The climbing crag

St John's Church

Disappointingly, St John's Church was locked, preventing us from exploring its innards. However, there were two interesting tombstones,  

One is a memorial to the Rev Theodore Bayley Hardy, VC, DSO, MC,  the most decorated non-combatant in the First World War.

The other was a flat topped tomb near the church door, We noted how well the etching of the names had been carried out then discovered that it ought to be.  The deceased was a stone mason.

Machete wanted

There were several potential return routes that we debated then decided on the most direct and, in theory, simplest route.  

This involved us passing along a bridle path that on previous visits had been perfectly alright.

This time, however, austerity measures meant that the nettles and brambles and other vegetation had received no attention and passage along became increasingly more difficult.  

We were desperately in need of a machete.

Farleton Knott

Eventually we emerged, scratched and blood stained, but from there onwards it was a simple stroll along the appropriately named Puddlemire Lane, making friends first with a horse and then a Border Terrier, to return across the still very full Lupton Beck.

Puddlemire Lane

Lupton Beck ford

Comitibus 2 :  Lupton Beck

The Plough Inn was soon reached with nary a flatfish having been spotted  Naturally, the disappointment didn't stop us celebrating John Hn's birthday with the beer and chips he generously ordered.

We wondered about the possibility adding something to satisfy t'other John's request.. Not one to flounder, he checked to see if his wish might come true. We could see he was a dab hand at reading the menu.

Would there be Pleuronectiforme Fritters?  Sole sausages?  A cheese and skate board?

But no; no flat fish of any description to be seen.  Perhaps we hadn't climbed sufficiently great heights or flipped along at a fast enough rate to see the amazing creatures.

Or perhaps the Plough simply doesn't employ a fluke cook.

Sorry, John!  

We left birthday-boy-John behind to continue celebrations whilst t'other John, despite all the ribbing, kindly took us home in his turbot-charged car

I then realised why I had been reminded of P J Proby's biggest hit, "Somewhere".

He'd got the words slightly wrong.

The first line should have been: There's No Plaice For Us,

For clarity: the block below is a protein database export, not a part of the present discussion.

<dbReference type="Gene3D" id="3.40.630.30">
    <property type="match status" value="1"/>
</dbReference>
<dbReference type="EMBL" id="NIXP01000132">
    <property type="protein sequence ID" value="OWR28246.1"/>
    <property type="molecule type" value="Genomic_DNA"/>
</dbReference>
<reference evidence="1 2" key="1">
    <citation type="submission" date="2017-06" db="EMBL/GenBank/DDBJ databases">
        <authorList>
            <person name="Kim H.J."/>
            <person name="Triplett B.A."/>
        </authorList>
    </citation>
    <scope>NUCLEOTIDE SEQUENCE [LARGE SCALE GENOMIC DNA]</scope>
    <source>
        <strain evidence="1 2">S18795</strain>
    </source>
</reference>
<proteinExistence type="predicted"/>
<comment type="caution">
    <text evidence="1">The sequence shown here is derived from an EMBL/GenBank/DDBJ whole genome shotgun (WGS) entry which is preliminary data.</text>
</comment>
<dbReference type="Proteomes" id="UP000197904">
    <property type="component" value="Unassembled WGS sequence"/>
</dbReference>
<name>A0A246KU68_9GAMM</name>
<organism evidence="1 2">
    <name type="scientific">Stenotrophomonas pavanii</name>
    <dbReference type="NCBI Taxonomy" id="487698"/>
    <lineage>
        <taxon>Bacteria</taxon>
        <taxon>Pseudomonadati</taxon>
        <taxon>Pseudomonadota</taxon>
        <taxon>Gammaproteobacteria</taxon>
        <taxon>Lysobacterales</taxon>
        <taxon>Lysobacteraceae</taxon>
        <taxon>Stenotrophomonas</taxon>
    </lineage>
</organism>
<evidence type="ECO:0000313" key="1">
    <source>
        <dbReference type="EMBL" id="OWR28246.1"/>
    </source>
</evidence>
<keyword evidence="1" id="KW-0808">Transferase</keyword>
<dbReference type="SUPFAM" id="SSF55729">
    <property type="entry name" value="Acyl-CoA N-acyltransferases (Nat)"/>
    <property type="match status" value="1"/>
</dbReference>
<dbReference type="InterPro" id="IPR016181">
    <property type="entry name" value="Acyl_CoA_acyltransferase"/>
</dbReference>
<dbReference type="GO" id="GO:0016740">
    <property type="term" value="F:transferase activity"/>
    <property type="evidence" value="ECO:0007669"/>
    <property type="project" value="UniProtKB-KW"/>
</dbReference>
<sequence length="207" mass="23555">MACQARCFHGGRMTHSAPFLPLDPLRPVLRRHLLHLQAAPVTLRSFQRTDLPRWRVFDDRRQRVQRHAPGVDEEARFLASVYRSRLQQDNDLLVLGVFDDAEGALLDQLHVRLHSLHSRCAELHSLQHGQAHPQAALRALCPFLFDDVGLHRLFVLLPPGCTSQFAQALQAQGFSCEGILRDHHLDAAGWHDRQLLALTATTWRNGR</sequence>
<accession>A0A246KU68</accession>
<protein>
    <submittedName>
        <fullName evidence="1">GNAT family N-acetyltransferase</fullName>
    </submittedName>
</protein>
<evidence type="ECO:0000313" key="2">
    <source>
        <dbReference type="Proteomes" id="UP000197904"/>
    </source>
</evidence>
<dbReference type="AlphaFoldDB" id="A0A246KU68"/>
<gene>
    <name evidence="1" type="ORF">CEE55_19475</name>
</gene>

Don, 26th September 2012


PS What a pity we didn't start from the Smithy Inn at Holme.
I could then have used the theme "There's No Plaice Like Holme"!!!


Tony's Weekend Celebrations.

From what exactly was Tony recovering?

Well, here is his lunch arriving:

And now his liquid refreshment:

No wonder he needed time to recover.  I hadn't realised before that Glasgow is a district of Munich but thanks to our German correspondent, Emma, for sussing this out.


Hey! You! Get Off My Line!

Recent reports have discussed how to get rid of unwelcome telephone calls with a bit of fun.  

See, amongst others:

All Along the Whip Crack.

Here is another variant worth trying.

Do you remember The Flying Pickets?

They were a radical lefty group of the 1980s who (and this must have really hurt them) were allegedly a favourite of Margaret Thatcher.  

To be fair, unlike the Sex Pistols and their ilk, they could actually sing and their "Best of" album makes good listening.

They do a rather different, cappella, version of the Rolling Stones' "Get Off My Cloud" and if you start at the second verse, the spoken words work rather well for this purpose.  Click on the picture to hear this in action.

Hello. Who's there on the line?
Hi, hello, how are you?
Well, I think I'm doin' fine.
It's three a.m., there's too much noise.
Don't you people ever wanna go to bed?
Just 'cause you feel so good,
You tryin' to drive me out of my head?
Hey! You! Off of my cloud!
Don't hang around, What? Two's a crowd!




Wednesday 26th September

Distance in miles:


Height climbed in feet:




Other Features:

Farleton Knott, Hutton Roof Crags


Don, John Hn, John Hy, Tony


You can follow our route in detail by downloading bb1231

If this won't work with your mapping software, let me know.

To discover which Wainwright top was visited on which BB outing see
Which Wainwright When?

For the latest totals of the mileages and heights see: BB Log.